I felt strangely calm as I approached the podium to give my speech. Unlike the first time I had spoken in front of the Development Control Committee of the Basildon District Council on behalf of the Travelers, my heart was not pounding out of control nor were butterflies fluttering around in my stomach. I hadn’t even prepared a single note card in case I lost my train of thought.
Was this reassurance a product of my ability to give amazing speeches? Yeah right…I wish. Every other time in my life when I had to give a speech, especially if it was in front of more than fifty people as was the case tonight, I felt as though I needed to place a puck bucket beside my feet.
Before the committee this evening was a proposal to provide alternative accommodation for six of the fourteen neediest families residing on the eleven properties facing eviction from Dale Farm on July 6th. The families selected for the alternative accommodation included two elderly couples unable to move outside of their chalet without help, two profoundly deaf children who attend a special needs school in the area and other members of the Dale Farm who suffer from severe ailments such as rheumatoid arthritis.
The accommodation site, located near a the town of Pitsea, is close enough to Dale Farm to allow the people who move there to stay in close proximity to members of their family who remain at Dale Farm. Unlike Dale Farm, the site at Pitsea is not located on Greenbelt but, rather, Brownfield, which would allow construction to take place or homes and caravans to be placed on the land.
Contrary to what a lot of people believe, members of Dale Farm will gladly go somewhere else; however, they must have somewhere to go where they can obtain planning permission to legally place their chalets and caravans. Otherwise, Travelers will end up on the roadside or illegally camped, causing another local council in another part of England to be embroiled in the same legal conundrum as the Basildon Council now finds itself with the Travelers at Dale Farm. This will cause more taxpayers’ money to be wasted, more children to have their education interrupted and more resentment to be harbored unnecessarily toward Travelers. The site at Pitsea offered the committee the opportunity to stop these negative trends and compromise with the Travelers.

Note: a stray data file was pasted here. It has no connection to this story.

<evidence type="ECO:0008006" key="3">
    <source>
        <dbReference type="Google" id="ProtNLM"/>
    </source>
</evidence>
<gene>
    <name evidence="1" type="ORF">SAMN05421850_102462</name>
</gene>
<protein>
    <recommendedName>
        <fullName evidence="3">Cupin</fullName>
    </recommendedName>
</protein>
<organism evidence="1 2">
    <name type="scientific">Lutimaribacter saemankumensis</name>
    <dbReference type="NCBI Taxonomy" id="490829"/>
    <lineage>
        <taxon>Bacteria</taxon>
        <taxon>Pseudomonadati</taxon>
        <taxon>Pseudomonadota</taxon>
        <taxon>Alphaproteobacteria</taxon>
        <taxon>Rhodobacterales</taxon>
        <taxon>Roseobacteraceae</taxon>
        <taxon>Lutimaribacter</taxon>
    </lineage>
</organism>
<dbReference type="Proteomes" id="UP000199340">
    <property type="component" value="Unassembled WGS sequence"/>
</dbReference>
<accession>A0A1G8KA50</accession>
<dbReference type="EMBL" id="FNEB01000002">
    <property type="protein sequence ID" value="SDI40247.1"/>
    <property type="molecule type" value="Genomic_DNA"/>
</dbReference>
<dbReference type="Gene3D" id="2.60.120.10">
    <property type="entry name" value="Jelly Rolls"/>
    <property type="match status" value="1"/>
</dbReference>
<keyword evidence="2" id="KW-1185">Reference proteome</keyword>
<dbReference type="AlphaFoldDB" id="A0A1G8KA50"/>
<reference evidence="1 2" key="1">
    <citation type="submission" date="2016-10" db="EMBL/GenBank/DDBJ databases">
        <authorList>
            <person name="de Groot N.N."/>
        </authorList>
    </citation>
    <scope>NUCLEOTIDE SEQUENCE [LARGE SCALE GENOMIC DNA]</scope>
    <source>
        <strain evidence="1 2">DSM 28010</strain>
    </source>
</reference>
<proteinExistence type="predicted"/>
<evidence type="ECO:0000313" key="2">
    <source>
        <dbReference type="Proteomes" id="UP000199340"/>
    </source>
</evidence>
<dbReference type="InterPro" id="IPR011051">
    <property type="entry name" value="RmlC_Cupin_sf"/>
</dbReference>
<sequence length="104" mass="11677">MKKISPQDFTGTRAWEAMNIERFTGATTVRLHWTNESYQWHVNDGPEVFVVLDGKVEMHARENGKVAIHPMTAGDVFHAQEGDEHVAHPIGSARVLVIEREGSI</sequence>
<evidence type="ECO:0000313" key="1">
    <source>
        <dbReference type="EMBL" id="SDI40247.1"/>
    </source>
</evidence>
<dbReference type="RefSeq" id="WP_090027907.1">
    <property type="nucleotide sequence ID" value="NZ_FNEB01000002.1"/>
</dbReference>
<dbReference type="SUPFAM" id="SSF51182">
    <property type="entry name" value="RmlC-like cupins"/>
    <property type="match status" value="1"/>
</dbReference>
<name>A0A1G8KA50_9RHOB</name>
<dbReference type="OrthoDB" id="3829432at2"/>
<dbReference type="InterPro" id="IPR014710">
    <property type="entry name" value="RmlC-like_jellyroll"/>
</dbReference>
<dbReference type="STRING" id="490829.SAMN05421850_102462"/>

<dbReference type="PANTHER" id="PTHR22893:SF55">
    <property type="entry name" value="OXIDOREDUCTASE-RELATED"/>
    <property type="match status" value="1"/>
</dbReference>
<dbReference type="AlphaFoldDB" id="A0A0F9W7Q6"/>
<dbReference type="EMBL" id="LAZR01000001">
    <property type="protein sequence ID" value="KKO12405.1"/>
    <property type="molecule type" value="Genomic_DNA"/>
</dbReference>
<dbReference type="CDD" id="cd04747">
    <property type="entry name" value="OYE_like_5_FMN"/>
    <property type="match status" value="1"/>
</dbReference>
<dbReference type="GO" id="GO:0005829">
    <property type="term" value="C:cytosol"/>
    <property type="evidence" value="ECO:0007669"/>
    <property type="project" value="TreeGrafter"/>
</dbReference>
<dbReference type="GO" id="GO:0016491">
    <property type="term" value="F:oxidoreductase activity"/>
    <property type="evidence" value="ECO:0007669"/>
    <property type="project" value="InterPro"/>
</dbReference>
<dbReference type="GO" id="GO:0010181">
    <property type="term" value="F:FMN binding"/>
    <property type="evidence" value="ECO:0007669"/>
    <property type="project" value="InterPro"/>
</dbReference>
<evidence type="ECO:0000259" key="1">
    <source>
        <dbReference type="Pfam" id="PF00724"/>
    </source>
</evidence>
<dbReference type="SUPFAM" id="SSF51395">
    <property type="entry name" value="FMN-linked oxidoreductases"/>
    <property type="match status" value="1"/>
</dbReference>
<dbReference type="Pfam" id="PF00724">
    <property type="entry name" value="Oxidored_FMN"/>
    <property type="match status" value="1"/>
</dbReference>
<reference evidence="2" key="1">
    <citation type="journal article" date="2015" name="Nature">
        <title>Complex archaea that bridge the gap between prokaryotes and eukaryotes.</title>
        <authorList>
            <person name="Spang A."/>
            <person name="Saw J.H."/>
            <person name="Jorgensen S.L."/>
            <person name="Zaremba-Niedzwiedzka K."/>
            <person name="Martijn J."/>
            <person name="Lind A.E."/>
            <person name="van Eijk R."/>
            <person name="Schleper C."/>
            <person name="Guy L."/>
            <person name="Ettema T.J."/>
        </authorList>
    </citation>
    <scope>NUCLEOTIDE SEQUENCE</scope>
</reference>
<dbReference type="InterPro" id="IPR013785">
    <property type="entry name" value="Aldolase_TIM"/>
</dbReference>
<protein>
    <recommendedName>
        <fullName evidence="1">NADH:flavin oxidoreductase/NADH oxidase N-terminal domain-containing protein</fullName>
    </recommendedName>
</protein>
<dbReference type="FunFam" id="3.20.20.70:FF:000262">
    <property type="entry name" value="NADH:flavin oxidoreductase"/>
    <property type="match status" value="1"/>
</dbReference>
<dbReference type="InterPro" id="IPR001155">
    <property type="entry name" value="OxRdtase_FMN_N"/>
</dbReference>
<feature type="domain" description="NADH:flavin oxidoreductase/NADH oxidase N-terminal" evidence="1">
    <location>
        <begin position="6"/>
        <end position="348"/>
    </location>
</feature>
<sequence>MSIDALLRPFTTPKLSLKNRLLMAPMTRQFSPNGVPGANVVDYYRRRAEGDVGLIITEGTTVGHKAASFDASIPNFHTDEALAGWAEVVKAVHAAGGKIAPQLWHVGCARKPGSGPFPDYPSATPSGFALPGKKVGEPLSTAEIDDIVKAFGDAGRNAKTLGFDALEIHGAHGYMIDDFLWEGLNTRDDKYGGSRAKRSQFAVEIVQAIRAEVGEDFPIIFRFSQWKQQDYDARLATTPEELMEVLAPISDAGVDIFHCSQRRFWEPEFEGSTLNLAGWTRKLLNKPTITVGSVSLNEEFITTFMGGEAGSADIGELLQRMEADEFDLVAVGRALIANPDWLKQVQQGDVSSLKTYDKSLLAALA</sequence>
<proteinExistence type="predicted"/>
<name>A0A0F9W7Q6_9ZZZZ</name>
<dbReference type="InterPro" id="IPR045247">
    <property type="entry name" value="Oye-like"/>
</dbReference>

After my speech and listening for ten minutes as various committee members drooled on about why planning permission should not be granted to the six families, I began to zone out. It annoyed me that each committee member began his or her comments by stating, “I have tremendous sympathy for the Travelers, but …,” or “I have been a friend of the Travelers all of my life, but…”
It was almost as if each committee member’s conscious forced him to give the appearance of partiality so that he could sleep better at night knowing that he had, however cursorily, examined all facets of the case before making a pre-determined decision.
What began as an annoyance quickly changed into disgust. It made me sick to my stomach to see the committee members justify their rational for not allocating land on which the Travelers could legally relocate, in spite of the fact that it was the committee itself who chose to evict the Travelers in the first place. Do they not understand that their failure to provide a housing alternative only perpetuates the cycle of eviction and subsequent unauthorized relocation that plagues Traveler communities all across England?
Reflecting upon the reasons for my relaxed state later on in the evening, I realized very quickly what had caused my emotions to differ so drastically from the first to the second time that I delivered a speech. The first time, I made the mistake of believing that the committee members were listening to me. The second time, I knew what I said would not alter their decision in the slightest. This conclusion allowed me to be more relaxed but, shamefully, didn’t help the Travelers save their homes.
Posted By Zach Scott
Posted Jun 21st, 2007